News / Africa

Kenya Electoral Body to Meet Monday

Kenya's President-Elect Uhuru Kenyatta arrives at the the National Election Center where final election results were announced declaring he would be the country's next president, in Nairobi,March 9, 2013. Kenya's President-Elect Uhuru Kenyatta arrives at the the National Election Center where final election results were announced declaring he would be the country's next president, in Nairobi,March 9, 2013.
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Kenya's President-Elect Uhuru Kenyatta arrives at the the National Election Center where final election results were announced declaring he would be the country's next president, in Nairobi,March 9, 2013.
Kenya's President-Elect Uhuru Kenyatta arrives at the the National Election Center where final election results were announced declaring he would be the country's next president, in Nairobi,March 9, 2013.
Peter Clottey
Senior officials of Kenya’s Independent Electoral and Boundaries Commission (IEBC) plan to meet Monday to take stock of last week’s general election.  

“We have to look at the results that we did announce. There are areas especially at the lower level where we had to cancel the election because the ballot papers were not done properly.  Then we have to look at why our biometric voter identification system did not work [and] we have to look at why the results transmission did not work,” said IEBC Commissioner Ambassador Yusuf Nzibo.

“Overall,” continued Nzibo, “we were very impressed with the voter turnout.  It was unprecedented.  We were very impressed with the way the voters behaved and also after the elections, the way Kenyans restrained themselves either in celebration or in mourning.” 

The IEBC declared Uhuru Kenyatta, son of the country’s founding leader, president-elect with 50.07 percent of the vote.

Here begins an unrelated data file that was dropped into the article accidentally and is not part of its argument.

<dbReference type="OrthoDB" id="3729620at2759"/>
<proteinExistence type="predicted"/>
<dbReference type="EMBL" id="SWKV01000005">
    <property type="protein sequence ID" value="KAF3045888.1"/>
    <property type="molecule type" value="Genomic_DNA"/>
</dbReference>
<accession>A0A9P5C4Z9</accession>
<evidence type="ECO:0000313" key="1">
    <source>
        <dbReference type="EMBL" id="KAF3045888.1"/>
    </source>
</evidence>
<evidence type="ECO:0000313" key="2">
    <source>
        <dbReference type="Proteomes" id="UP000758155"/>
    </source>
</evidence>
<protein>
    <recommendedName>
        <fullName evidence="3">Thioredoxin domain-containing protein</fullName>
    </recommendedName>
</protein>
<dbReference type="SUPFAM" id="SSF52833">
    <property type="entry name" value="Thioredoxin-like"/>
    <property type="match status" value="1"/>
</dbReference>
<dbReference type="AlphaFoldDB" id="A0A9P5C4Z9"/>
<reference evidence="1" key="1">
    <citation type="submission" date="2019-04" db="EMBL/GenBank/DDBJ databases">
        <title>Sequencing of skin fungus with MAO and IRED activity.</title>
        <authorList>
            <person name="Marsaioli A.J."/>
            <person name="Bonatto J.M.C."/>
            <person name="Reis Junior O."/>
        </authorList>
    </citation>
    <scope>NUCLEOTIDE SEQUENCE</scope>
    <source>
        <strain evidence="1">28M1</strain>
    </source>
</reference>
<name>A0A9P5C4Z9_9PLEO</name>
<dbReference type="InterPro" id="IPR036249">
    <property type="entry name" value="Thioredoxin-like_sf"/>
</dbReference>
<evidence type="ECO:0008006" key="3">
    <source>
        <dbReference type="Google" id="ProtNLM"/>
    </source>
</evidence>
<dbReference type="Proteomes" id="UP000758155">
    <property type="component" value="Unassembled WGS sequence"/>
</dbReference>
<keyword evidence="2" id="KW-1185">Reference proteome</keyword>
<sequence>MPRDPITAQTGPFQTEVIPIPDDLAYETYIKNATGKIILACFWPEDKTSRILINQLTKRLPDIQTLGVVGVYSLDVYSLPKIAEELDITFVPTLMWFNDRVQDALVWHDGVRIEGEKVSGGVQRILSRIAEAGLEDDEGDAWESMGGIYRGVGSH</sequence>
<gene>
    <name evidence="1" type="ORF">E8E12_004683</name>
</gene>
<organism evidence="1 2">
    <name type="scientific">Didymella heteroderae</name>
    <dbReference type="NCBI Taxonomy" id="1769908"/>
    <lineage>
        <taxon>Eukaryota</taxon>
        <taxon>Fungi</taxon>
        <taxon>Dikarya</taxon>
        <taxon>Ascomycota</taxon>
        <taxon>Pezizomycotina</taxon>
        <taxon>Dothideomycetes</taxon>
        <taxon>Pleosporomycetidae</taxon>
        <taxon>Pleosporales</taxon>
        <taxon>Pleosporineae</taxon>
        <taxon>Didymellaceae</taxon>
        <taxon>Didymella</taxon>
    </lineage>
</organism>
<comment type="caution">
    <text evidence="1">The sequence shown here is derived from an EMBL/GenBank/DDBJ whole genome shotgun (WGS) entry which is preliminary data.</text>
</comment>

But, Prime Minister Raila Odinga’s Coalition for Reform and Democracy (CORD) party claims it has evidence of voter irregularities during the presidential election.  The party has assembled a team of lawyers to legally challenge the election outcome at the Supreme Court.

Nzibo says CORD is within its legal rights to challenge the results of the elections as enshrined in the constitution.

The constitution stipulates that parties have one week to legally challenge an election and the Supreme Court would have two weeks to rule on the challenge before the president is officially installed.

Nzibo says at least two electoral officers have been arrested out of the more than 500,000 temporary poll officials employed to help the IEBC administer the balloting.

Local and international poll observer groups said the general election was peaceful and credible.

Nzibo says the electoral body has kept its promise to administer a credible vote, despite the logistical problems the IEBC encountered during last Monday’s elections.

“We believed we have delivered our mandate, despite the various challenges,” said Nzibo.

Kenya’s media has called for reconciliation among the political and ethnic leadership following the conclusion of last week’s poll. 

“The win was narrow, I must say and it appears that the country is divided by half.  So, whoever will take over power would have to work very hard to make sure that all Kenyans are united and that we are past the elections because in any election, there has to be a winner and a loser,” said Nzibo.
Clottey interview with IEBC Commissioner Ambassador Yusuf Nzibo
Clottey interview with IEBC Commissioner Ambassador Yusuf Nziboi
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